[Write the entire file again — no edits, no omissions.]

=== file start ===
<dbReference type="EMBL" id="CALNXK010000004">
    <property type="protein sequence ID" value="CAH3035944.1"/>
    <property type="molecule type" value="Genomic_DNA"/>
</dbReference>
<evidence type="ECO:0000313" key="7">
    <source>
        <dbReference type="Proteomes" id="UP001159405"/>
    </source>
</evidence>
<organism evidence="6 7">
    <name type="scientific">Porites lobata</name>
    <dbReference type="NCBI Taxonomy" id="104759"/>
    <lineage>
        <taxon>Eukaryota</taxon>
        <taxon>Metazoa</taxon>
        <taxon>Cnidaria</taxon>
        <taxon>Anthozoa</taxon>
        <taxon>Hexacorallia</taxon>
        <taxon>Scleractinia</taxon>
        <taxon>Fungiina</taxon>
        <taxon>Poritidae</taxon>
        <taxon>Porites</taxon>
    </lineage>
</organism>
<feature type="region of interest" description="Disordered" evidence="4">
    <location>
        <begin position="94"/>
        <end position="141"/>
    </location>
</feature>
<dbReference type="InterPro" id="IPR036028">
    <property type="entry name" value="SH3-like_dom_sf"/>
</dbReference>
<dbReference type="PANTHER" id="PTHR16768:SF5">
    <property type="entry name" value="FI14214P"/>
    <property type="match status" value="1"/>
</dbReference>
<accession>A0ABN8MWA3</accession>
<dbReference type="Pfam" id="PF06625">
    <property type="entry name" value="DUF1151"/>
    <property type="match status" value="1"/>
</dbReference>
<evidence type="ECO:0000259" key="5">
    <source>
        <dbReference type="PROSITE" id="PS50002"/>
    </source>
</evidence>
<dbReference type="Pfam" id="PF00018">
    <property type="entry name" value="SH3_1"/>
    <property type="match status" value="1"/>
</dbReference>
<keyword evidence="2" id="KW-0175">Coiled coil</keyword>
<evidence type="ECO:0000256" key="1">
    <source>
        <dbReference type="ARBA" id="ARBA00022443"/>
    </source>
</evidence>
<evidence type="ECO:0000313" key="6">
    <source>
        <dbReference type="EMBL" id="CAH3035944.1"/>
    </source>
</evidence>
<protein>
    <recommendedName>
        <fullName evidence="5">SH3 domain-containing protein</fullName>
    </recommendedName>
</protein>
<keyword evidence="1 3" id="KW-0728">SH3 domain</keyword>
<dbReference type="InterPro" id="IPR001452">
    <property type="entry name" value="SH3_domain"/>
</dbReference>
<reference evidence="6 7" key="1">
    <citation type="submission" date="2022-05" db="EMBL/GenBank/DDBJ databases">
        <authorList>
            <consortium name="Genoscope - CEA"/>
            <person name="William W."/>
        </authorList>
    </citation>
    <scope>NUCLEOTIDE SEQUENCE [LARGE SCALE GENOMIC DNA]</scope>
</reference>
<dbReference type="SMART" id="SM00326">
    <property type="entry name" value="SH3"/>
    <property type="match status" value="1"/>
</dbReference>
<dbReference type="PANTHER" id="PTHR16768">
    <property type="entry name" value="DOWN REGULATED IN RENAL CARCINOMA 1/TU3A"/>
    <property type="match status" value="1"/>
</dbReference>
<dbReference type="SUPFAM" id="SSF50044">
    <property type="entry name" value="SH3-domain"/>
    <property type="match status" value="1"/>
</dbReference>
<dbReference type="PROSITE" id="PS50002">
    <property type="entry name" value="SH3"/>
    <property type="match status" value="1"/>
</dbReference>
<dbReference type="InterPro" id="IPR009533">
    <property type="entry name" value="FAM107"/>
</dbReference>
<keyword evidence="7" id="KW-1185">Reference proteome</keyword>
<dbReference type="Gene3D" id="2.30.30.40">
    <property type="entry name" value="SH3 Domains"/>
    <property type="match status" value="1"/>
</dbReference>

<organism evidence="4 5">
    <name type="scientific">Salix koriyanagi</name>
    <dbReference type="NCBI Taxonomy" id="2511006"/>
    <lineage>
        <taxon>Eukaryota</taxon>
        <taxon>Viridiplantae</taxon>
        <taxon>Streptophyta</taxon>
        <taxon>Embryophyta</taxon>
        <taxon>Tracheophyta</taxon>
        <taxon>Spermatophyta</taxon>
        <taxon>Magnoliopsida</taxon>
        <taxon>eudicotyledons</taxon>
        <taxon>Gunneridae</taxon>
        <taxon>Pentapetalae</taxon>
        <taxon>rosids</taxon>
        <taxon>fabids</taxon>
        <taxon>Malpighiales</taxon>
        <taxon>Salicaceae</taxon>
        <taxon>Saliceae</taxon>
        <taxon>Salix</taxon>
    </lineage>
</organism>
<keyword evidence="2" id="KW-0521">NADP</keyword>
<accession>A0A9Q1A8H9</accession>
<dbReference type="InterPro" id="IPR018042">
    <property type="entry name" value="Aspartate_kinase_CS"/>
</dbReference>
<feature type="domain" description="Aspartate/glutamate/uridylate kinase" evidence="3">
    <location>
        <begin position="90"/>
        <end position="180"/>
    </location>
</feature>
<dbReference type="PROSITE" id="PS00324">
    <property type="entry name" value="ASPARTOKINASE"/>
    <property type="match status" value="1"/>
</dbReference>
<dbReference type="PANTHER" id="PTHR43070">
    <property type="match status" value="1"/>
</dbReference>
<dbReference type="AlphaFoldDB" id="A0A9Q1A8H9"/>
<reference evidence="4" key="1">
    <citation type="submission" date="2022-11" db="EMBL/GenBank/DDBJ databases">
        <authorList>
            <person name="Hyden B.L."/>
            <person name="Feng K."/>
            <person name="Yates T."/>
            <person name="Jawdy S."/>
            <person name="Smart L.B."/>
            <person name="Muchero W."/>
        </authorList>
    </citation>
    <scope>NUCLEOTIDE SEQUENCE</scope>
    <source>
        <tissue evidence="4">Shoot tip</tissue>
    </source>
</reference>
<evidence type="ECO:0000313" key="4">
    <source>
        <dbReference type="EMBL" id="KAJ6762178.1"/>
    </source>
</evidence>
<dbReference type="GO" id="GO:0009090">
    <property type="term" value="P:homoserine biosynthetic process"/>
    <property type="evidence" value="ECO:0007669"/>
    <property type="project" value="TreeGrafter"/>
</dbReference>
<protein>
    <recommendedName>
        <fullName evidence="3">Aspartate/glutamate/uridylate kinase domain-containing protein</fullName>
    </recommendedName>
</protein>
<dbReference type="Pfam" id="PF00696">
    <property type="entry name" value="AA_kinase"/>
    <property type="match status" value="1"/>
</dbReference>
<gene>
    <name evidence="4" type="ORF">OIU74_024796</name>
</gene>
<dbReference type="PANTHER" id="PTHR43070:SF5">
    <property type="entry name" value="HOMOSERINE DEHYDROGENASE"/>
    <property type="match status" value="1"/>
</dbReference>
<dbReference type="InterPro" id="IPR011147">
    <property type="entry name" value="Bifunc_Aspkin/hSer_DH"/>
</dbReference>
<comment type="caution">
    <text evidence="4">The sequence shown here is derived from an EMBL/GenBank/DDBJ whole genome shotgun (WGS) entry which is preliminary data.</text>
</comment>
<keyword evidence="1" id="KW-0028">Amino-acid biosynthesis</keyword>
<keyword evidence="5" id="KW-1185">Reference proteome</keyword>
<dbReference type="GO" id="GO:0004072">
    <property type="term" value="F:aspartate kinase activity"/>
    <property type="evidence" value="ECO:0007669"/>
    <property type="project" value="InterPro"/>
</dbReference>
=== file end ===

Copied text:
<dbReference type="EMBL" id="CALNXK010000004">
    <property type="protein sequence ID" value="CAH3035944.1"/>
    <property type="molecule type" value="Genomic_DNA"/>
</dbReference>
<evidence type="ECO:0000313" key="7">
    <source>
        <dbReference type="Proteomes" id="UP001159405"/>
    </source>
</evidence>
<organism evidence="6 7">
    <name type="scientific">Porites lobata</name>
    <dbReference type="NCBI Taxonomy" id="104759"/>
    <lineage>
        <taxon>Eukaryota</taxon>
        <taxon>Metazoa</taxon>
        <taxon>Cnidaria</taxon>
        <taxon>Anthozoa</taxon>
        <taxon>Hexacorallia</taxon>
        <taxon>Scleractinia</taxon>
        <taxon>Fungiina</taxon>
        <taxon>Poritidae</taxon>
        <taxon>Porites</taxon>
    </lineage>
</organism>
<feature type="region of interest" description="Disordered" evidence="4">
    <location>
        <begin position="94"/>
        <end position="141"/>
    </location>
</feature>
<dbReference type="InterPro" id="IPR036028">
    <property type="entry name" value="SH3-like_dom_sf"/>
</dbReference>
<dbReference type="PANTHER" id="PTHR16768:SF5">
    <property type="entry name" value="FI14214P"/>
    <property type="match status" value="1"/>
</dbReference>
<accession>A0ABN8MWA3</accession>
<dbReference type="Pfam" id="PF06625">
    <property type="entry name" value="DUF1151"/>
    <property type="match status" value="1"/>
</dbReference>
<evidence type="ECO:0000259" key="5">
    <source>
        <dbReference type="PROSITE" id="PS50002"/>
    </source>
</evidence>
<dbReference type="Pfam" id="PF00018">
    <property type="entry name" value="SH3_1"/>
    <property type="match status" value="1"/>
</dbReference>
<keyword evidence="2" id="KW-0175">Coiled coil</keyword>
<evidence type="ECO:0000256" key="1">
    <source>
        <dbReference type="ARBA" id="ARBA00022443"/>
    </source>
</evidence>
<evidence type="ECO:0000313" key="6">
    <source>
        <dbReference type="EMBL" id="CAH3035944.1"/>
    </source>
</evidence>
<protein>
    <recommendedName>
        <fullName evidence="5">SH3 domain-containing protein</fullName>
    </recommendedName>
</protein>
<keyword evidence="1 3" id="KW-0728">SH3 domain</keyword>
<dbReference type="InterPro" id="IPR001452">
    <property type="entry name" value="SH3_domain"/>
</dbReference>
<reference evidence="6 7" key="1">
    <citation type="submission" date="2022-05" db="EMBL/GenBank/DDBJ databases">
        <authorList>
            <consortium name="Genoscope - CEA"/>
            <person name="William W."/>
        </authorList>
    </citation>
    <scope>NUCLEOTIDE SEQUENCE [LARGE SCALE GENOMIC DNA]</scope>
</reference>
<dbReference type="SMART" id="SM00326">
    <property type="entry name" value="SH3"/>
    <property type="match status" value="1"/>
</dbReference>
<dbReference type="PANTHER" id="PTHR16768">
    <property type="entry name" value="DOWN REGULATED IN RENAL CARCINOMA 1/TU3A"/>
    <property type="match status" value="1"/>
</dbReference>
<dbReference type="SUPFAM" id="SSF50044">
    <property type="entry name" value="SH3-domain"/>
    <property type="match status" value="1"/>
</dbReference>
<dbReference type="PROSITE" id="PS50002">
    <property type="entry name" value="SH3"/>
    <property type="match status" value="1"/>
</dbReference>
<dbReference type="InterPro" id="IPR009533">
    <property type="entry name" value="FAM107"/>
</dbReference>
<keyword evidence="7" id="KW-1185">Reference proteome</keyword>
<dbReference type="Gene3D" id="2.30.30.40">
    <property type="entry name" value="SH3 Domains"/>
    <property type="match status" value="1"/>
</dbReference>

<organism evidence="4 5">
    <name type="scientific">Salix koriyanagi</name>
    <dbReference type="NCBI Taxonomy" id="2511006"/>
    <lineage>
        <taxon>Eukaryota</taxon>
        <taxon>Viridiplantae</taxon>
        <taxon>Streptophyta</taxon>
        <taxon>Embryophyta</taxon>
        <taxon>Tracheophyta</taxon>
        <taxon>Spermatophyta</taxon>
        <taxon>Magnoliopsida</taxon>
        <taxon>eudicotyledons</taxon>
        <taxon>Gunneridae</taxon>
        <taxon>Pentapetalae</taxon>
        <taxon>rosids</taxon>
        <taxon>fabids</taxon>
        <taxon>Malpighiales</taxon>
        <taxon>Salicaceae</taxon>
        <taxon>Saliceae</taxon>
        <taxon>Salix</taxon>
    </lineage>
</organism>
<keyword evidence="2" id="KW-0521">NADP</keyword>
<accession>A0A9Q1A8H9</accession>
<dbReference type="InterPro" id="IPR018042">
    <property type="entry name" value="Aspartate_kinase_CS"/>
</dbReference>
<feature type="domain" description="Aspartate/glutamate/uridylate kinase" evidence="3">
    <location>
        <begin position="90"/>
        <end position="180"/>
    </location>
</feature>
<dbReference type="PROSITE" id="PS00324">
    <property type="entry name" value="ASPARTOKINASE"/>
    <property type="match status" value="1"/>
</dbReference>
<dbReference type="PANTHER" id="PTHR43070">
    <property type="match status" value="1"/>
</dbReference>
<dbReference type="AlphaFoldDB" id="A0A9Q1A8H9"/>
<reference evidence="4" key="1">
    <citation type="submission" date="2022-11" db="EMBL/GenBank/DDBJ databases">
        <authorList>
            <person name="Hyden B.L."/>
            <person name="Feng K."/>
            <person name="Yates T."/>
            <person name="Jawdy S."/>
            <person name="Smart L.B."/>
            <person name="Muchero W."/>
        </authorList>
    </citation>
    <scope>NUCLEOTIDE SEQUENCE</scope>
    <source>
        <tissue evidence="4">Shoot tip</tissue>
    </source>
</reference>
<evidence type="ECO:0000313" key="4">
    <source>
        <dbReference type="EMBL" id="KAJ6762178.1"/>
    </source>
</evidence>
<dbReference type="GO" id="GO:0009090">
    <property type="term" value="P:homoserine biosynthetic process"/>
    <property type="evidence" value="ECO:0007669"/>
    <property type="project" value="TreeGrafter"/>
</dbReference>
<protein>
    <recommendedName>
        <fullName evidence="3">Aspartate/glutamate/uridylate kinase domain-containing protein</fullName>
    </recommendedName>
</protein>
<dbReference type="Pfam" id="PF00696">
    <property type="entry name" value="AA_kinase"/>
    <property type="match status" value="1"/>
</dbReference>
<gene>
    <name evidence="4" type="ORF">OIU74_024796</name>
</gene>
<dbReference type="PANTHER" id="PTHR43070:SF5">
    <property type="entry name" value="HOMOSERINE DEHYDROGENASE"/>
    <property type="match status" value="1"/>
</dbReference>
<dbReference type="InterPro" id="IPR011147">
    <property type="entry name" value="Bifunc_Aspkin/hSer_DH"/>
</dbReference>
<comment type="caution">
    <text evidence="4">The sequence shown here is derived from an EMBL/GenBank/DDBJ whole genome shotgun (WGS) entry which is preliminary data.</text>
</comment>
<keyword evidence="1" id="KW-0028">Amino-acid biosynthesis</keyword>
<keyword evidence="5" id="KW-1185">Reference proteome</keyword>
<dbReference type="GO" id="GO:0004072">
    <property type="term" value="F:aspartate kinase activity"/>
    <property type="evidence" value="ECO:0007669"/>
    <property type="project" value="InterPro"/>
</dbReference>